Hambo’s Ark: Busloads of Droolers

After his blog was off line for a couple of days, we were expecting something spectacular from Ken Ham (ol’ Hambo) — the ayatollah of Appalachia, the world’s holiest man who knows more about religion and science than everyone else. But now that it’s back up, it’s a bit of a disappointment.

He just posted this: Grassroots Tours to AiG’s Attractions. Here are some excerpts, with bold font added by us for emphasis, and occasional Curmudgeonly interjections that look [like this]:

As word continues to spread nationwide (and even internationally) about the amazing Ark Encounter and high-tech Creation Museum, more and more “grassroots” tour groups, as I might call them, are making the trek here to Northern Kentucky. There’s a constant flow of families through our gates — with many children and teens — plus church groups and other groups (including many non-Christians).

Ooooooooooooh! Word continues to spread — drooler to drooler. How exciting! Then he says:

One very loyal couple in Iowa has been sending buses of guests our way for several years from hundreds of miles away. As volunteers, Ellen and Roger Bauer have organized these trips and found nearly 1,000 tourists from Iowa and nearby states to join them. The numbers have been increasing each year.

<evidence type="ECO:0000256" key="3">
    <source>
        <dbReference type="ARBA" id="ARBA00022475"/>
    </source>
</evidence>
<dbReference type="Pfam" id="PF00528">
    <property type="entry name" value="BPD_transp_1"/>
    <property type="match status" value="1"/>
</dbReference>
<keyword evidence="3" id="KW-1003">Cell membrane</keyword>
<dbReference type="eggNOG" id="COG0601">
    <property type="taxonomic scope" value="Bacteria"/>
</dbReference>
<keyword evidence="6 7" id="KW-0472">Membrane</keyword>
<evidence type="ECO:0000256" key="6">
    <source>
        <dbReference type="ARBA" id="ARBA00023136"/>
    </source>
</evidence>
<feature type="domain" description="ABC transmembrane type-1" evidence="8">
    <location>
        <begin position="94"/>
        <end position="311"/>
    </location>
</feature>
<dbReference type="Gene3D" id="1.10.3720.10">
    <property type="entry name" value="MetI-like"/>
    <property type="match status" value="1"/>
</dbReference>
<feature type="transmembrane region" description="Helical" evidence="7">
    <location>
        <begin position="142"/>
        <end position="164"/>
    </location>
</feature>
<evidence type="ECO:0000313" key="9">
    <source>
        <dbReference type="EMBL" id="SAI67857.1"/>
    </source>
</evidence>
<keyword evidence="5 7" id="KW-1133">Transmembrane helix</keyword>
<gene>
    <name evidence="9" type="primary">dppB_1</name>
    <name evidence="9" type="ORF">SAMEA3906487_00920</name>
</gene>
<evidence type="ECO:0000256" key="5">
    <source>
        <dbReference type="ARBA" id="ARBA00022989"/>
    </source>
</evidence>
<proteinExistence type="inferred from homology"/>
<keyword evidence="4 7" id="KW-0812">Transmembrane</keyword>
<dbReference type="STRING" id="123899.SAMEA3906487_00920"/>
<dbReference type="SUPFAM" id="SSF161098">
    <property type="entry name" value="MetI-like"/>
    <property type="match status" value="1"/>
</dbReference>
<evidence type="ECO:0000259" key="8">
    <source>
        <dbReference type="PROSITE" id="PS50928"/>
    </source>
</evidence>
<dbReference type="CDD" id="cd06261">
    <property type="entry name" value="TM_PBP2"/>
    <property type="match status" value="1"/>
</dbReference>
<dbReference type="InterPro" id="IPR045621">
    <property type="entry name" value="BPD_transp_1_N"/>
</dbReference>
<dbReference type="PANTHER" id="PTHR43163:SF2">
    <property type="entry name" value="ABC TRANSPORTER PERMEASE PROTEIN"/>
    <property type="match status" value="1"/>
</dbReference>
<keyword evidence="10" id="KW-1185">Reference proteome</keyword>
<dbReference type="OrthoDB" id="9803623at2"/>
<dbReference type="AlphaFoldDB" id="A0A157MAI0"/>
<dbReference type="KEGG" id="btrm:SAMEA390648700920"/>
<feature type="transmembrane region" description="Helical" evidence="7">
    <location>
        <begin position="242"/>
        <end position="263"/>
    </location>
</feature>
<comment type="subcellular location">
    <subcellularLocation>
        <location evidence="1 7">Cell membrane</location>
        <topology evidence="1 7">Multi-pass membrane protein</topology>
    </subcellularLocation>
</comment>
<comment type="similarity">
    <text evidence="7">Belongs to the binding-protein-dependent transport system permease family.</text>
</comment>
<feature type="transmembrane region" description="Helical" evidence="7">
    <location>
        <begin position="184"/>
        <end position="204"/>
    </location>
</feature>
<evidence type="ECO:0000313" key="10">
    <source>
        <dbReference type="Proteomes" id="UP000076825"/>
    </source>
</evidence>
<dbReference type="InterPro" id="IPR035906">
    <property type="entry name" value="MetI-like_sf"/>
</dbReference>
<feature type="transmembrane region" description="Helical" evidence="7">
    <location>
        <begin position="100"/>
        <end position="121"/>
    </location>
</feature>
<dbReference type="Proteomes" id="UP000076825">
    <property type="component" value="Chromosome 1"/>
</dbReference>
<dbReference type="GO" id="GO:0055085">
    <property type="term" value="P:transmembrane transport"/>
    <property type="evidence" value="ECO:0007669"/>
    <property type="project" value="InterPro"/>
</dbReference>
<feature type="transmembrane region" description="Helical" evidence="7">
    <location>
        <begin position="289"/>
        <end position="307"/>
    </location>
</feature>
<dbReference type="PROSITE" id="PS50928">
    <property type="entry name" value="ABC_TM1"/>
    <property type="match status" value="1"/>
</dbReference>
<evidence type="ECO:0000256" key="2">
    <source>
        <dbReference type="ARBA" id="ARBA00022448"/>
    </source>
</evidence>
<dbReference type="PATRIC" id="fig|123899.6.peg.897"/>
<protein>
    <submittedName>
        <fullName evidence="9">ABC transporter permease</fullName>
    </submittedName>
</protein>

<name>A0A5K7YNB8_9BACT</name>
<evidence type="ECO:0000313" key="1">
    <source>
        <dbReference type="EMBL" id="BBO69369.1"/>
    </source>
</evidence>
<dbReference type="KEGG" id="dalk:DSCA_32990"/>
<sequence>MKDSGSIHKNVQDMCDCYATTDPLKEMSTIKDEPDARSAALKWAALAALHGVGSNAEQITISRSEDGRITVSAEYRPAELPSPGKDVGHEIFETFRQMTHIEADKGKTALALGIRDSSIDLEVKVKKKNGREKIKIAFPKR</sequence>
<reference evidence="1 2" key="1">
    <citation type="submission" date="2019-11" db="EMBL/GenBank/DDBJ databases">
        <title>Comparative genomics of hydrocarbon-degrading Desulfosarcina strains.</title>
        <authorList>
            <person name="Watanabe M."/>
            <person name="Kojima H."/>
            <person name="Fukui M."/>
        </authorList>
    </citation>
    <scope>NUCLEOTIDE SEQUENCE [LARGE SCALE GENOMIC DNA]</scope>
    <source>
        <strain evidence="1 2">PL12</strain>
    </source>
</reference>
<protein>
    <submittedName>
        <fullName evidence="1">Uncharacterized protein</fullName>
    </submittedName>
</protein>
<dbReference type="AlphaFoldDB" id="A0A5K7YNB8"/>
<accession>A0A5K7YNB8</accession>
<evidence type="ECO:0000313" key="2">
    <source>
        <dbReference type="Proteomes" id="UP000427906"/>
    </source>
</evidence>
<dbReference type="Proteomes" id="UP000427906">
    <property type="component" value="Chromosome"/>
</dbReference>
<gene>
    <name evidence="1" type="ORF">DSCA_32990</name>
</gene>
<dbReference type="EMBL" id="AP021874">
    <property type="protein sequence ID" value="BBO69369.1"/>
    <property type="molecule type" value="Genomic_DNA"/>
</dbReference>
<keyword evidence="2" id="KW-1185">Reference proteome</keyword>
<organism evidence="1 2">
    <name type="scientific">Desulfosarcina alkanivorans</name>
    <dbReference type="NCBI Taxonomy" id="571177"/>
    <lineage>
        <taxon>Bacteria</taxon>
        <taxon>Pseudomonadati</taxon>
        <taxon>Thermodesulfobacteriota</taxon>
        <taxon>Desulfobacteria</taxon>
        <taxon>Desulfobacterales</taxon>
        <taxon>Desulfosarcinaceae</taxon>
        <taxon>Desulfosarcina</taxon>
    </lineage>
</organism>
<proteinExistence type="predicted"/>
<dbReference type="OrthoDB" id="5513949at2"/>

Are they “volunteers” or travel agents who specialize in creationist destinations? That’s never revealed, but we have our suspicions. Hambo tells us:

The Bauers have made dozens of trips [Gasp!], with the Ark Encounter becoming a new major draw since it opened two years ago.

Nobody would do that unless it was a money-making activity. He continues:

We have seen an surge [a surge!] of bus tour groups in the past few years, equating to tens of thousands of guests visiting our attractions. Remarkably, we have sometimes seen up to 60 buses travel to the Ark Encounter in a single day.

And while they’re touring the ark, someone has to hose out the bus to get rid of the drool. Let’s read on:

In an affectionate way, I have called Ellen and Roger “groupies.” Ellen and Roger have remained so consistent over the years that we should place them in an elevated status: from groupies to super-stars! Thank you, Ellen and Roger! We appreciate your creation evangelism efforts!